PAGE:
nearest hills on the eastern side; they are less than those on the west side, which I supposed from hence, because they were covered with snow. The country where Frobisher's strait is imagined to be, appeared pretty much above the level, and constantly covered with ice. I do not know that I saw more than two or three little hills that could be supposed land; on the contrary towards the north-east, and north-west, the rocks plainly rear their heads above the ice, and some of the tops are entirely naked of snow; I saw particularly one long hill between two huge rocks, whose barebacks looked altogether of the natural colour of the earth. Were I to give my sentiments of this whole icy region, that cuts off the communication with the east side, I should imagine that as far as relates to the way, the journey might be practicable; for the plains of ice did not seem so dangerous, or the pits in it so deep as they are said to be."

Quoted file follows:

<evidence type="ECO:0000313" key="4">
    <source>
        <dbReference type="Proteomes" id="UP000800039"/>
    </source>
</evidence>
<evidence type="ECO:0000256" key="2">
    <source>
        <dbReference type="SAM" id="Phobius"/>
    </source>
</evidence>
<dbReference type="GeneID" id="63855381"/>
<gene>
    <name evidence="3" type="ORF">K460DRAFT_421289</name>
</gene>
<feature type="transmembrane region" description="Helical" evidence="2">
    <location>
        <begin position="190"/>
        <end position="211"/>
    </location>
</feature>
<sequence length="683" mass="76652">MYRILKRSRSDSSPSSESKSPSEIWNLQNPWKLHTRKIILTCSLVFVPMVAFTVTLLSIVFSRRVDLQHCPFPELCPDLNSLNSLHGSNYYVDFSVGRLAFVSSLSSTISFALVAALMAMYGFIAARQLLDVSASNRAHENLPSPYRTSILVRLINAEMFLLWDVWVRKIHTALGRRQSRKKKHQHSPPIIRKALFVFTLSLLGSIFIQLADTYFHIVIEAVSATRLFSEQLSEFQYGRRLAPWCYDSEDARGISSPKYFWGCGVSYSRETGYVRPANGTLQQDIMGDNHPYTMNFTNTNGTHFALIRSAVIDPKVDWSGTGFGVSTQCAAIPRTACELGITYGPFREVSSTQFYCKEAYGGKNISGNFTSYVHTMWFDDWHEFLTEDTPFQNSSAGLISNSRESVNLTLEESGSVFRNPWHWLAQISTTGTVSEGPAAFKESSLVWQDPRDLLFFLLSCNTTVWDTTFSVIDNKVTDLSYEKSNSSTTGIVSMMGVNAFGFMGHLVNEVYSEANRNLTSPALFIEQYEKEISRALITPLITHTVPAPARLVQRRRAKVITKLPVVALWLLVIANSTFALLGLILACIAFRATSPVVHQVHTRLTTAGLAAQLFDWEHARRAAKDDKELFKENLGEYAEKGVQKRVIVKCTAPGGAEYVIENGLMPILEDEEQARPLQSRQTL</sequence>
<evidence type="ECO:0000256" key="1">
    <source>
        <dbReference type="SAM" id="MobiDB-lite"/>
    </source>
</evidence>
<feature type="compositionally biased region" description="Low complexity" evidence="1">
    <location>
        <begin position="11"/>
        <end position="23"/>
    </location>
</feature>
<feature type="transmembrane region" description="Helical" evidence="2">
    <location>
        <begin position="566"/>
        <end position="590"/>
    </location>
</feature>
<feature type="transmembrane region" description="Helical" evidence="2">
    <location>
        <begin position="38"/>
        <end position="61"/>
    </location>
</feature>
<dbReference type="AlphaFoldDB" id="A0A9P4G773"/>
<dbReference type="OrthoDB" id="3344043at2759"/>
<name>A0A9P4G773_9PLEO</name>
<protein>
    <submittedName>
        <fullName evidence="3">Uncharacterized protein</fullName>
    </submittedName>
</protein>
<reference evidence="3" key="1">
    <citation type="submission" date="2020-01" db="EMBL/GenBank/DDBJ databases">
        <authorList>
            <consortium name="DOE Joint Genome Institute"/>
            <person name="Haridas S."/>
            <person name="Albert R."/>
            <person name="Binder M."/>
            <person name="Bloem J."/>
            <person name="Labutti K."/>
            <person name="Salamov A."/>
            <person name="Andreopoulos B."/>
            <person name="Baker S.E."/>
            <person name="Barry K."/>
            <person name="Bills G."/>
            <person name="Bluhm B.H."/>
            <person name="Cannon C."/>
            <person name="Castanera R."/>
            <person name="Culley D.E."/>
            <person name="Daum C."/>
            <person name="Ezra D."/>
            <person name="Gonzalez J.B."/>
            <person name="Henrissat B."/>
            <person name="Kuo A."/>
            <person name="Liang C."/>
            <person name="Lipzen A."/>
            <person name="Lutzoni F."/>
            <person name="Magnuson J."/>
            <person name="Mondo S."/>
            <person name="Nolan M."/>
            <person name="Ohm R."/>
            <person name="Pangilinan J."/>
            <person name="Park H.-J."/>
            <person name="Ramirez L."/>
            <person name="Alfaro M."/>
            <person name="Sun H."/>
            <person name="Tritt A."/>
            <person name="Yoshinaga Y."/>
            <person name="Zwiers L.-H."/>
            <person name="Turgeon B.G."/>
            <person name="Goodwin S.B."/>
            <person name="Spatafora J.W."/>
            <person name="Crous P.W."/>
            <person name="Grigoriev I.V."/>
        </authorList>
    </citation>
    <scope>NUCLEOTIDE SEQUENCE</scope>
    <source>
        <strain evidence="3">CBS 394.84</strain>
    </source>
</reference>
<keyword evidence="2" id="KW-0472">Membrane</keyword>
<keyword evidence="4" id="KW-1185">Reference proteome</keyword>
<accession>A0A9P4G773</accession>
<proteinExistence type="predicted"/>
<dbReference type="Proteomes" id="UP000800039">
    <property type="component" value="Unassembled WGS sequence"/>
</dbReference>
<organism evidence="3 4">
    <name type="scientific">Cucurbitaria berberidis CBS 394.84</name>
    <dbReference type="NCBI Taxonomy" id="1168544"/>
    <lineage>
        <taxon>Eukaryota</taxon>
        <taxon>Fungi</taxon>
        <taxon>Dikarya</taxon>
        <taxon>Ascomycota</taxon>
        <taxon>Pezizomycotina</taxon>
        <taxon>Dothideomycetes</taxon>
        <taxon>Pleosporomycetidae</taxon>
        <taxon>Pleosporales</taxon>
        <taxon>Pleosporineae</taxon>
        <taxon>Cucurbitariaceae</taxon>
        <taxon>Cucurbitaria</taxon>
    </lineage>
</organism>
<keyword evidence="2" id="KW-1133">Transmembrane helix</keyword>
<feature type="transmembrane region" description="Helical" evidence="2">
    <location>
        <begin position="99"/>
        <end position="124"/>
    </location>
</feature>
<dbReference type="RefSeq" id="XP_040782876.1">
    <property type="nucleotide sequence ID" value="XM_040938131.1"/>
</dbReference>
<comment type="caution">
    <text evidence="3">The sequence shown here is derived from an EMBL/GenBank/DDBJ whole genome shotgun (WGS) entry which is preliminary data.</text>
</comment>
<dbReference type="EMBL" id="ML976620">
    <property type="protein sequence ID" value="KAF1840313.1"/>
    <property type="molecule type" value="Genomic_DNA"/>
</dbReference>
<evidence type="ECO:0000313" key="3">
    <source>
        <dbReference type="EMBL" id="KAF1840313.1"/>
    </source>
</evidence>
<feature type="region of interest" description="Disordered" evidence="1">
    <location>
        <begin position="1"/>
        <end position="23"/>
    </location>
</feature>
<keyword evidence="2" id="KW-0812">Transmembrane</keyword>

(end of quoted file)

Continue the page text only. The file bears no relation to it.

The whale fishery having, until a few years since, been confined to the northward, about the latitude of 78° north, and never exceeding the longitude of 2° west, no ships consequently ever approached near the coast of Greenland. Captain Scoresby, however, deviating from the accustomed track of the whale fishers, in 1817, penetrated into the western ice, and made the same land seen by us this day, and which appears to be that discerned, in 1655, by Gaal Hamkes, and which is laid down in modern charts and called after its discoverer. The position of the ice having lately been observed